"Words build bridges into unexplored regions."
For writers such as myself, quotes like these can be quite inspirational. They elevate our words beyond just letters on a page into a path to the unvisited, to a place physical beings are incapable of accessing. The motivation for writers that result from this quote in fact vindicates the very point that it makes; a small sentence such as this can draw thoughts and inspiration from us writers. This series itself is dedicated to drawing meaning from short phrases that are somehow packed with substance, enough to provide material for a whole article.
However, this raises an interesting question: How do quotes carry so much power? Obviously, the conciseness contributes to their effectiveness - for a lack of a better word - as they manage to deliver profound messages much quicker than longer texts, and can therefore be more appealing to people who want inspiration as easily as possible. As a result, the quotes alone are somehow more popular than the texts from which they are drawn, as drawn out explanations take away from the dramatic effects of terse quotes. Nonetheless, the shortness alone cannot completely explain the potency of quotes in inspiring thought and motivation; anybody can string a couple of words together into something seemingly meaningful and inspirational, but most of them are not awe-inducing like the many famous quotes we see on a daily basis.
Now, ignoring some other factors such as wording and grammatical structure, the author may be perhaps the most important component of a quote. The same exact words can take on different meaning depending on their users, and most people assign meaning to quotes with respect to the type of person that created them. Ironically, this fact undermines the very message the above quote tries to convey; the innate power of the words themselves are often superseded by the prestige of the person who has put them together.
This fact, though somewhat obvious, says a lot about how we assign value to anything in our lives. Just as we judge quotes by the people who said them, we similarly evaluate music, clothing, food, and just about anything more with the people who have made them than their actual quality. Of course, this is not the case for everyone and everything, but it is a noticeable trend nonetheless.
I admit, separating the identity of the creator with anything is usually impossible, as the creator’s character and personal details often shifts our perception drastically, especially for something like quotes. To what extent, however, should we allow the creator to influence how we feel about the quality of what they created? How much potential are we siphoning away from the fundamental value of something good because who created them were bad?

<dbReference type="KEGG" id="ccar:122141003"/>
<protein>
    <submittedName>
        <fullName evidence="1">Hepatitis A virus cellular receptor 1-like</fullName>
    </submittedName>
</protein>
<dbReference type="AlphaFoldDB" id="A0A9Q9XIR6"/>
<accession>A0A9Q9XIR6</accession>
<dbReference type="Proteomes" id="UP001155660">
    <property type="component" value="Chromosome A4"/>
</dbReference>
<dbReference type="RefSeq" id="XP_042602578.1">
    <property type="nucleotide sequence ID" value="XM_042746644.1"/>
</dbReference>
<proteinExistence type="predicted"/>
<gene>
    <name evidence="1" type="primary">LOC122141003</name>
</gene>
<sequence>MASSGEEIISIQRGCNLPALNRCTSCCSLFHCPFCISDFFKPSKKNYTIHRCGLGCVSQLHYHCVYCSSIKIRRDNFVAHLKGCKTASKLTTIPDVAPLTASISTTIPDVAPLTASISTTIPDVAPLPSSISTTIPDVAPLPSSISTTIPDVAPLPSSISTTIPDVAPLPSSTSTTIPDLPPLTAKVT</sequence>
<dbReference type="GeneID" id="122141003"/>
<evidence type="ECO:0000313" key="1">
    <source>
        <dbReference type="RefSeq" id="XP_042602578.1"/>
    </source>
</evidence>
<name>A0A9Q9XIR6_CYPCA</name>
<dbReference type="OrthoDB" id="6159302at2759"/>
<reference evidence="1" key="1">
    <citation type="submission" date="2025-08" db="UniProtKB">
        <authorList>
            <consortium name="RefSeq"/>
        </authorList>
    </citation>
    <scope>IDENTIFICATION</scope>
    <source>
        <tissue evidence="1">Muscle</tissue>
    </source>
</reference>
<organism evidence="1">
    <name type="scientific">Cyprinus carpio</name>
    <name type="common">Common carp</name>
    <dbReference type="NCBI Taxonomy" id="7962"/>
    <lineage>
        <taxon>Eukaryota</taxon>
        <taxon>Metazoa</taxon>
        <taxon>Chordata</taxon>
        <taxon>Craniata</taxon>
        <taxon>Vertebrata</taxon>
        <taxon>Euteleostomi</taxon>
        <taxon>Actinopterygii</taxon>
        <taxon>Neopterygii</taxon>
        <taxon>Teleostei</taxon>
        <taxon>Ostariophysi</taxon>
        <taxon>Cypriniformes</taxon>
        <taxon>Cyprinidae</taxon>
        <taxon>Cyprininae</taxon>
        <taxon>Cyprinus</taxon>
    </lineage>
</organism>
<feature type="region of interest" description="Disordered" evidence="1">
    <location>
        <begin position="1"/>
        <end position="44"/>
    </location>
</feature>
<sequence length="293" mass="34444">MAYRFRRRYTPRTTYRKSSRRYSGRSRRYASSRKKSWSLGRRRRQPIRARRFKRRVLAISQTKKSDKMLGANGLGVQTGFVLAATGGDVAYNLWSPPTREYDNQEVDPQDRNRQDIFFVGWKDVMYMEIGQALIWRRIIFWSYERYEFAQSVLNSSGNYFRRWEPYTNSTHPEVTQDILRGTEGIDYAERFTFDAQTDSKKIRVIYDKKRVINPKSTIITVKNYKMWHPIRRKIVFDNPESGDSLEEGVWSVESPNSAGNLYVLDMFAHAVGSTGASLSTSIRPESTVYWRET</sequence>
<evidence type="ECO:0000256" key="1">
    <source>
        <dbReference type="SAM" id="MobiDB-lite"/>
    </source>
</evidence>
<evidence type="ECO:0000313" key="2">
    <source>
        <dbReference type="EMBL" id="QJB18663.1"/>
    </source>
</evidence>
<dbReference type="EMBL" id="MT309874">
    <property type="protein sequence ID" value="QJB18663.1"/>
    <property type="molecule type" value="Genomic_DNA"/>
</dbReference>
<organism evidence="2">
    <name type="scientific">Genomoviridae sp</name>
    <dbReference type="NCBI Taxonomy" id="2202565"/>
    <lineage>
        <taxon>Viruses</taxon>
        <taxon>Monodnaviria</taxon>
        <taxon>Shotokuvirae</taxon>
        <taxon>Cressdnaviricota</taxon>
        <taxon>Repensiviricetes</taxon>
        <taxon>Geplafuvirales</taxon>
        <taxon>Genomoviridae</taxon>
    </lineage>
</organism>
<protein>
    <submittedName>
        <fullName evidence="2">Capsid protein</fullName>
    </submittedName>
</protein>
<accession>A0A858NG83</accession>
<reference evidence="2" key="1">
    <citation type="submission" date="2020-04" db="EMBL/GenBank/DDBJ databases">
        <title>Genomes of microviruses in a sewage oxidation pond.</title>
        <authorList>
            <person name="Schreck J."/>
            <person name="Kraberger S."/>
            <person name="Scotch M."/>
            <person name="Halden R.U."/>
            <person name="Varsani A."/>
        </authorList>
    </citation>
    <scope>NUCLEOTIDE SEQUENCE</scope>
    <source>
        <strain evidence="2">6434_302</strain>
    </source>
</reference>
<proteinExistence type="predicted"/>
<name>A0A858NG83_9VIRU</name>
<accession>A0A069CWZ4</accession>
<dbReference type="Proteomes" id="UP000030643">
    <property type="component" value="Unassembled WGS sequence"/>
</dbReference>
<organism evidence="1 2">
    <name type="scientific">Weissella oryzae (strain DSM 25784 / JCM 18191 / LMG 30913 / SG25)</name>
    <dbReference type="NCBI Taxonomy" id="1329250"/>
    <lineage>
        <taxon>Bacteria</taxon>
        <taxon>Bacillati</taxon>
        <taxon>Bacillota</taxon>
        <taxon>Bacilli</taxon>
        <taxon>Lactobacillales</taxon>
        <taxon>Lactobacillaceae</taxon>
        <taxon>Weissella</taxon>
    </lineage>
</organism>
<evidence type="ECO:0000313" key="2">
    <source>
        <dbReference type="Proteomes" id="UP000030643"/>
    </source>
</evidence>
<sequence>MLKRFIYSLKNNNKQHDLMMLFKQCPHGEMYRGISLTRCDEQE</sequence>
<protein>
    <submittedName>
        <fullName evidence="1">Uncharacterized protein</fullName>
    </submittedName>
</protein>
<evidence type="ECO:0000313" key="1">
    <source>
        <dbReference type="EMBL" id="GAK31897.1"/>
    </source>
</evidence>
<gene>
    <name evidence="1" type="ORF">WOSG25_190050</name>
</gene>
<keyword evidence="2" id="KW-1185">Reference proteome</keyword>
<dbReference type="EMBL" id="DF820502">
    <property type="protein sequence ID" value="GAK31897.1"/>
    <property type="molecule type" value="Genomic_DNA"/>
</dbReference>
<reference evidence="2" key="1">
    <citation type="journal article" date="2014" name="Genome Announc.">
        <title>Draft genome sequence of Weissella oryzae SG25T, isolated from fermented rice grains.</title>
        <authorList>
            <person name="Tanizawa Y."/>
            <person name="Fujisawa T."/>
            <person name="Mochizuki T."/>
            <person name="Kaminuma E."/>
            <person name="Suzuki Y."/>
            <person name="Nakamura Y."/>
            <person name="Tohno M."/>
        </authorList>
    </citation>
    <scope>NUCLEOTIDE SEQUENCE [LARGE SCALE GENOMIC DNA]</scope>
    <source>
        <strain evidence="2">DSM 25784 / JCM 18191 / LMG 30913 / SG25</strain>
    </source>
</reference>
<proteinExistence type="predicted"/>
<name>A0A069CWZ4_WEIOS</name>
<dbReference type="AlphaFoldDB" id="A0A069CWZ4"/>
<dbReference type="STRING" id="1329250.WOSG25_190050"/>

I’d like you to consider, especially any writers, what you felt when you read the quote in the beginning of this article. While not as stunning as some revered quotes we often encounter, it nonetheless inspires something in us, some positive thoughts about the power of words or perhaps appreciation for those who have mastered the art of language to venture into those “unexplored regions.” In any case you most likely derived at least some meaningful thought from it. Well, this quote somewhat appropriately originates from a highly successful leader who managed to control the masses with his rhetoric and flair of language: Adolf Hitler. I bet that changes your perspective. But should it? That’s a question I can’t answer.
Written by Jinwan Cho
"Words build bridges into unexplored regions." -Adolf Hitler
Fantasy is like an unknown immiscible droplet of liquid seeping into the bottom of a cup full of oil – a cup of all these different cultures that surround us today. Whether set in our actual world more realistic or another mythical, legendary world of magical creatures, fantasies take the conscious mind, through mere words, to vast “unexplored regions”. In our modern world where politicians all too obviously prove themselves to be corrupt, fantasy provides an alternative. In exploring the human condition, it pulls us in – it has to be interesting when it revolves around us. And in throwing strange artifacts at us, it exercises our sense of wonder as we explore a wondrous world.
The Lord of the Ring’s creator J. R. R. Tolkien came up with the term Eucatastrophe to describe this specific feeling associated with the human interaction with a work of fiction like fantasy:
“[It] pierces you with a joy that brings tears… it produces its peculiar effect because it is a sudden glimpse of Truth, your whole nature chained in material cause and effect, the chain of death, feels a sudden relief as if a major limb out of joint had suddenly snapped back. It perceives – if the story has literary ‘truth’ on the second plane – that this is indeed how things really do work in the Great World for which our nature is made.”
Written by Jenny Han